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The estimated cost of a project to boost output at the Karachaganak gas condensate field in Kazakhstan has been halved from last year's $9 billion, a senior Kazakh energy official told Reuters.
The cost may be reduced even further, said Murat Zhurebekov, chief executive of PSA LLC, a unit of state energy firm KazMunayGaz tasked with representing the Central Asian nation in some of its largest joint ventures with global majors.
Zhurebekov did not say how the costs estimate had been revised, but said the review reflected lower crude prices.
Kazakhstan is seeking $1.6 billion from the consortium of foreign investors operating Karachaganak, according to a 2016 report by Lukoil. The Astana government has said the dispute was about calculations of the parties' shares in the field's output.
But Energy Minister Kanat Bozumbayev, who spoke to reporters separately on Friday, said the dispute, which Kazakhstan has taken to international arbitration, would have no effect on the project which aims to ensure that the field maintains its peak output for a longer period.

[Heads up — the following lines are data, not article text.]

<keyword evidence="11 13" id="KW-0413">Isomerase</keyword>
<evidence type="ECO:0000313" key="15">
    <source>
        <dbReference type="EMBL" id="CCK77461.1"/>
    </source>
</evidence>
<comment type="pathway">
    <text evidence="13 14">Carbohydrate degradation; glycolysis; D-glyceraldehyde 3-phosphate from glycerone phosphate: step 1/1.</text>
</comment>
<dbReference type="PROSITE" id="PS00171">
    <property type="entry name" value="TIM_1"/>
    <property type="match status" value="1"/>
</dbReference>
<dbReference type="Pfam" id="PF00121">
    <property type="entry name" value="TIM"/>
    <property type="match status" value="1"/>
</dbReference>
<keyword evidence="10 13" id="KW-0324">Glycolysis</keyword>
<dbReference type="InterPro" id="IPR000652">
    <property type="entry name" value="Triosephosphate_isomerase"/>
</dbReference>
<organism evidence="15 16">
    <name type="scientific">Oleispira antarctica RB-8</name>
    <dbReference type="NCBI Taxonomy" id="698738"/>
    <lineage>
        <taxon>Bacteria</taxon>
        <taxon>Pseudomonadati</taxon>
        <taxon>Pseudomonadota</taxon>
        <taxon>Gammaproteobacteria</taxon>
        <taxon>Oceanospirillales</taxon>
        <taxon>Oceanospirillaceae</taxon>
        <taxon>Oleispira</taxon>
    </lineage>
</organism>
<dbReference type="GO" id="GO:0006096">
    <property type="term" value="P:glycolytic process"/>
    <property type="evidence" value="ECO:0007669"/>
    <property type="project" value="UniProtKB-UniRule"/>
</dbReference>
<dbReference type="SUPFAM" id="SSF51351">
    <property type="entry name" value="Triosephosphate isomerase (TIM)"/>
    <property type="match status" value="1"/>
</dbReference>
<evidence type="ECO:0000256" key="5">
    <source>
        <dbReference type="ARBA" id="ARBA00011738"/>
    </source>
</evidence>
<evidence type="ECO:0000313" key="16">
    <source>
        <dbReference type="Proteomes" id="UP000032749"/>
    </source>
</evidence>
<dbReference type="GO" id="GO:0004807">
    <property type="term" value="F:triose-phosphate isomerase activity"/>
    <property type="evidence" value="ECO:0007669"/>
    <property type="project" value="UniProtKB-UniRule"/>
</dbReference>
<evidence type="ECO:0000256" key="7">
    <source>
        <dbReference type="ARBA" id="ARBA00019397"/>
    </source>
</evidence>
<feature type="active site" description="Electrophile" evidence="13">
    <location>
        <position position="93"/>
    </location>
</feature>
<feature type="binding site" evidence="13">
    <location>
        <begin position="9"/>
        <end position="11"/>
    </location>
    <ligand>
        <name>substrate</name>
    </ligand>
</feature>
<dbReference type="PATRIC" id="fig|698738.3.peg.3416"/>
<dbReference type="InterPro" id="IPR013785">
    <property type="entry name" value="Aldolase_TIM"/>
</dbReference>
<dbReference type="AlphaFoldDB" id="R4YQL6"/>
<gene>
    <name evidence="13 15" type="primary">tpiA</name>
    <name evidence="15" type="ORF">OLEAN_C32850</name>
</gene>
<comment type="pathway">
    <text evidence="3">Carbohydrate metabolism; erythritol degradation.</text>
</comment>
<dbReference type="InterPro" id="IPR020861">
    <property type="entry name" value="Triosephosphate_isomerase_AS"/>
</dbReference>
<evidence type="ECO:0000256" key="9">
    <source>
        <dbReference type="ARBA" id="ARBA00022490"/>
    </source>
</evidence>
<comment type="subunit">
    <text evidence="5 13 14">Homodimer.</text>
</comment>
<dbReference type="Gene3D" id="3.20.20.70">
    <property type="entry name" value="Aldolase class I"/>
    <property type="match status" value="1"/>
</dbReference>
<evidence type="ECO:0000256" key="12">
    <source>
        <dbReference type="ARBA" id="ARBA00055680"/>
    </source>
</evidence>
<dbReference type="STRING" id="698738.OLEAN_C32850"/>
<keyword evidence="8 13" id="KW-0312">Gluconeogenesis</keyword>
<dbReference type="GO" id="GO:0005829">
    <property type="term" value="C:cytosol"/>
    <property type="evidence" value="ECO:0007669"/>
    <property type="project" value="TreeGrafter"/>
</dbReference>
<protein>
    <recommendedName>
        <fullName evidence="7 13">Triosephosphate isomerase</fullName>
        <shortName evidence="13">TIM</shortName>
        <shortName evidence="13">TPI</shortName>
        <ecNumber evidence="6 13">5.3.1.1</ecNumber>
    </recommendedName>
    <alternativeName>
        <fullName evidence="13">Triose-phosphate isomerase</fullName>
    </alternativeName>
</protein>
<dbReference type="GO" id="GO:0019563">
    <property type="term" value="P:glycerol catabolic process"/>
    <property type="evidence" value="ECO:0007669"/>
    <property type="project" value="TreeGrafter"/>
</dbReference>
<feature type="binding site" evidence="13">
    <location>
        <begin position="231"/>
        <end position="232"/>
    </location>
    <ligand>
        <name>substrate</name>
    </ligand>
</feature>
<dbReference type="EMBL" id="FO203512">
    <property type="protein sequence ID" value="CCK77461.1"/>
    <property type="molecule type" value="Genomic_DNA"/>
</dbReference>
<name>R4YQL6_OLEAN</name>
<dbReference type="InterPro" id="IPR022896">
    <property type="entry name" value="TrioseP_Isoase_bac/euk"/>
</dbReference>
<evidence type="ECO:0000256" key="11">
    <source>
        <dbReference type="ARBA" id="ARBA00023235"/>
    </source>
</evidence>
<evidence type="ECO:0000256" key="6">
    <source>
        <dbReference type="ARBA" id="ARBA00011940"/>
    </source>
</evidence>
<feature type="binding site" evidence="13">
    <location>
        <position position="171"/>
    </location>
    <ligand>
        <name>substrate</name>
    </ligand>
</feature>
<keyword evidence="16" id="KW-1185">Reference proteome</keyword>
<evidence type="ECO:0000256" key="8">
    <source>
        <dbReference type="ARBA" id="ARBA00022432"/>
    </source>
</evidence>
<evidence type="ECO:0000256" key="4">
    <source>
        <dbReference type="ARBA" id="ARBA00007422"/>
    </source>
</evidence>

"I have met a delegation of the Karachaganak consortium today," he said. "They do not link these two issues."
Eni and Royal Dutch Shell each own 29.25 percent of the Karachaganak project in northwest Kazakhstan, which they jointly operate. Kazakh state-owned KazMunayGaz owns 10 percent, Chevron Corp 18 percent and Lukoil 13.5 percent.
One of the world's largest oil and gas deposits, Karachaganak contains 1.2 billion tonnes of oil and gas condensate and more than 1.35 trillion cubic metres of gas. It produced 139.7 million barrels of oil equivalent in 2016, down 1.4 percent from a year earlier.